WASHINGTON, D.C. – The Tropical Forest Foundation (TFF) has launched a 60-day effort to raise $100,000 to help save the forests of Peru. While the South American nation is an increasingly important exporter of tropical timber and the principal exporter of mahogany, Peruvian tropical forests are being lost to slash-and-burn agriculture, mining, and poor and illegal logging.
To ensure a future for the fourth largest tropical forest in the world, TFF plans to establish a Sustainable Forest Management (SFM) training center in Peru. $100,000 in seed money is needed immediately for TFF to begin developing the training center and continue its worldwide promotion of SFM. The Peru facility will require $4 million in cash for operations over five years and $.5 million in in-kind equipment and services.
TFF has established similar training centers in Brazil, Guyana, Gabon, and Indonesia. The Peru center will be the first that will teach in the Spanishlanguage. TFF’s training programs will focus on the companies and communities that work in the Peruvian Amazon, the Peruvian and regional government officials, and university faculty and students.
“When I visited Peru to discuss establishing a sustainable forestry training center, I was received warmly and enthusiastically by thegovernment, conservation NGOs, industry, and international agencies,” says Bob Johnston, Executive Director of TFF. “They believe that this will help their local communities that depend on the resources of the forests see the benefits to the environment and economy, and also see how government would improve with more knowledge. People in Peru are ready for TFF to begin training as soon as possible.”
In March, TFF gained agreement to proceed from U.S. and Peruvian government agencies, as well as a large Peru forest concession where the training center will be located. TFF must make immediate progress before government interests and priorities change.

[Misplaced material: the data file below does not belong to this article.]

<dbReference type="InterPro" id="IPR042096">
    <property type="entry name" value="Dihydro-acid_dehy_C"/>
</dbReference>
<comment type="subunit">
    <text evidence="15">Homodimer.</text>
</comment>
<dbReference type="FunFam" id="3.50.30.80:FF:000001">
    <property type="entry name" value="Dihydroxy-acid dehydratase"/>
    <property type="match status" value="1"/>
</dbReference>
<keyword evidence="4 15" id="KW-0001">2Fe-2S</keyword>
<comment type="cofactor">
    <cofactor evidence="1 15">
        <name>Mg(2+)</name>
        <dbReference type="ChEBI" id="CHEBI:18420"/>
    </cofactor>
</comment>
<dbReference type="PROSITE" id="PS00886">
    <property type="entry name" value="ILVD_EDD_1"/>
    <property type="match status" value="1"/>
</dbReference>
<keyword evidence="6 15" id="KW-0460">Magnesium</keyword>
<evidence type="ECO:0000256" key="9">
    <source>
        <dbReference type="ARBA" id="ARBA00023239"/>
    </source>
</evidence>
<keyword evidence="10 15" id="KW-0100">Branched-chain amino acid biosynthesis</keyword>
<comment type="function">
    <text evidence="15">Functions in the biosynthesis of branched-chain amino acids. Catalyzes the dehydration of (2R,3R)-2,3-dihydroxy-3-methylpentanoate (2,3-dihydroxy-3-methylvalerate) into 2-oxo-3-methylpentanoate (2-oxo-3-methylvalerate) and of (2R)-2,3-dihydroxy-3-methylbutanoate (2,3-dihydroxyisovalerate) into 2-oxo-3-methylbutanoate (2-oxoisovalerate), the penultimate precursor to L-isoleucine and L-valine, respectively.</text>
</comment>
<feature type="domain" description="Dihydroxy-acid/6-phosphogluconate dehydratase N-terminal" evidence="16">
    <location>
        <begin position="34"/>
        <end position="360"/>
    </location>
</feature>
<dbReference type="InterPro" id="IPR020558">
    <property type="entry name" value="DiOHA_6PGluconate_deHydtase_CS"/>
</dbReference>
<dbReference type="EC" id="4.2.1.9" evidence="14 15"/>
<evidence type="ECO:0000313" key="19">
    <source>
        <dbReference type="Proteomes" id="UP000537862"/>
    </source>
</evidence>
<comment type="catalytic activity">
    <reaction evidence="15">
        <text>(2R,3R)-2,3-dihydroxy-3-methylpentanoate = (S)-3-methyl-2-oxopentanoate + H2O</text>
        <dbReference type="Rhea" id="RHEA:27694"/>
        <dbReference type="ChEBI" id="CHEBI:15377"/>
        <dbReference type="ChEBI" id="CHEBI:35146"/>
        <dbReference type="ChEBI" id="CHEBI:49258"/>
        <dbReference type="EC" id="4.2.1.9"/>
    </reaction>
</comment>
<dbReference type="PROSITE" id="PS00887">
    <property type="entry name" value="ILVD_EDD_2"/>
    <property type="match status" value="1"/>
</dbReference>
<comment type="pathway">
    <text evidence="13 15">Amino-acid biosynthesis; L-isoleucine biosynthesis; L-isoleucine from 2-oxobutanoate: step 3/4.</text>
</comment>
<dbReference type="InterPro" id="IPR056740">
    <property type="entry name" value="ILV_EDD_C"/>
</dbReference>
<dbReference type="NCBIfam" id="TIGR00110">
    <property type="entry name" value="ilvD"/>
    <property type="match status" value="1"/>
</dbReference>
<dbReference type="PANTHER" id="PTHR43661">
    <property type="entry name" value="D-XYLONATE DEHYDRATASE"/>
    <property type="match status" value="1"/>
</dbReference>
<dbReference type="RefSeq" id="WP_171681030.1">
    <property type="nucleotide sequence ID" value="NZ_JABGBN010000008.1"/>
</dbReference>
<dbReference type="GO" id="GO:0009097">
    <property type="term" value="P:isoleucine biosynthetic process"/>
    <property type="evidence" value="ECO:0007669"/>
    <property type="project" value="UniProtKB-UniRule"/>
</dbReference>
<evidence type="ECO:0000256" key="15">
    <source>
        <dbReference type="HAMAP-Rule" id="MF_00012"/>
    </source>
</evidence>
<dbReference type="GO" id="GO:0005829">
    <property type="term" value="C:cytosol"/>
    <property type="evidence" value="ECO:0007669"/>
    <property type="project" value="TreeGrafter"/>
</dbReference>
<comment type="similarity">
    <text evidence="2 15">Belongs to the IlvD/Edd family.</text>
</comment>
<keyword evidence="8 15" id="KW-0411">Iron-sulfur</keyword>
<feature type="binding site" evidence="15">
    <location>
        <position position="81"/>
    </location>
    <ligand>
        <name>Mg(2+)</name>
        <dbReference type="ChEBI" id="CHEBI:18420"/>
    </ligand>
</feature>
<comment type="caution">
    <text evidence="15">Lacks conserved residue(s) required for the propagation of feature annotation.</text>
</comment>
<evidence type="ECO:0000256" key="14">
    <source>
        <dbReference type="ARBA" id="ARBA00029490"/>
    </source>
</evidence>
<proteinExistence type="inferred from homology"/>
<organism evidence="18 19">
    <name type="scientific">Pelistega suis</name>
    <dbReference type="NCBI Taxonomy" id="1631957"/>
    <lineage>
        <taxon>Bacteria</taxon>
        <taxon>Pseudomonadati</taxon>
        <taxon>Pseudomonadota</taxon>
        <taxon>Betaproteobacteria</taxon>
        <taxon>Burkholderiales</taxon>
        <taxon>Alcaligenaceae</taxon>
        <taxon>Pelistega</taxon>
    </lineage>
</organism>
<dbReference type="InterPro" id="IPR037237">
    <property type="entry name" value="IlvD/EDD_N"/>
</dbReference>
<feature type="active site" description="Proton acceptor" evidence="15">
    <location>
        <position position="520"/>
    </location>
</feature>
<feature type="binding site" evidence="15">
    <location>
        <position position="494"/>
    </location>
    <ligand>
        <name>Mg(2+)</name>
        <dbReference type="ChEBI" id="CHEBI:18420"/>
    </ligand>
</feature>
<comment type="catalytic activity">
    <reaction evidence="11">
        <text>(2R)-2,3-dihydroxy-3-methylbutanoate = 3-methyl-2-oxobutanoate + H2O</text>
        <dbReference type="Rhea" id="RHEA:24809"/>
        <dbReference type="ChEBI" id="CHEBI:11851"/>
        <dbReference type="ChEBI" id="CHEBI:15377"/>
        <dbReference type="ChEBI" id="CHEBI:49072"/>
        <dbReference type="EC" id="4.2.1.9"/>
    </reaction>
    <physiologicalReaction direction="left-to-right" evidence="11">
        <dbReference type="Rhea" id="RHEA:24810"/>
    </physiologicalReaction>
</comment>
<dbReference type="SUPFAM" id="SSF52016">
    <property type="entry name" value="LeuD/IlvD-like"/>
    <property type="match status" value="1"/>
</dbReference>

The Amazon rainforest is renowned for its environmental services and benefits. More than half of the earth’s species of plants, animals and microorganisms reside there—that’s 10 million species, the largest and most diverse collection of life on the planet. This biodiversity provides significant health benefits for humans, with seventy percent of the Amazon’s plants having anticancer properties found only in the rainforest. The Amazon forest recycles carbon dioxide into oxygen and supplies 20 percent of our oxygen.
Rainforests once covered 14 percent of the earth's land surface but have been reduced to six percent. Today, the Amazon Rainforest still covers over a billion acres, encompassing areas in Brazil, Venezuela, Colombia and the Eastern Andean region of Ecuador and Peru. The Amazon is also home to 200,000 indigenous people.
Created as an alliance of conservation, science, and industry, TFF operates training centers in the world’s tropical forests that teach responsible, respectful, and sustainable harvesting of trees. When conducted correctly, sustainable harvesting adds to the economic value of the tropical forests, helps forest-dependent peoples thrive, and sustains the forests through environmentally sound practices.
To help save the Peruvian Amazon from deforestation and contribute to the Peru Campaign, become a member or contributor online or mail a check to: Tropical Forest Foundation, 2121 Eisenhower Ave., Suite 200, Alexandria, VA 22314.
Source: Tropical Forest Foundation
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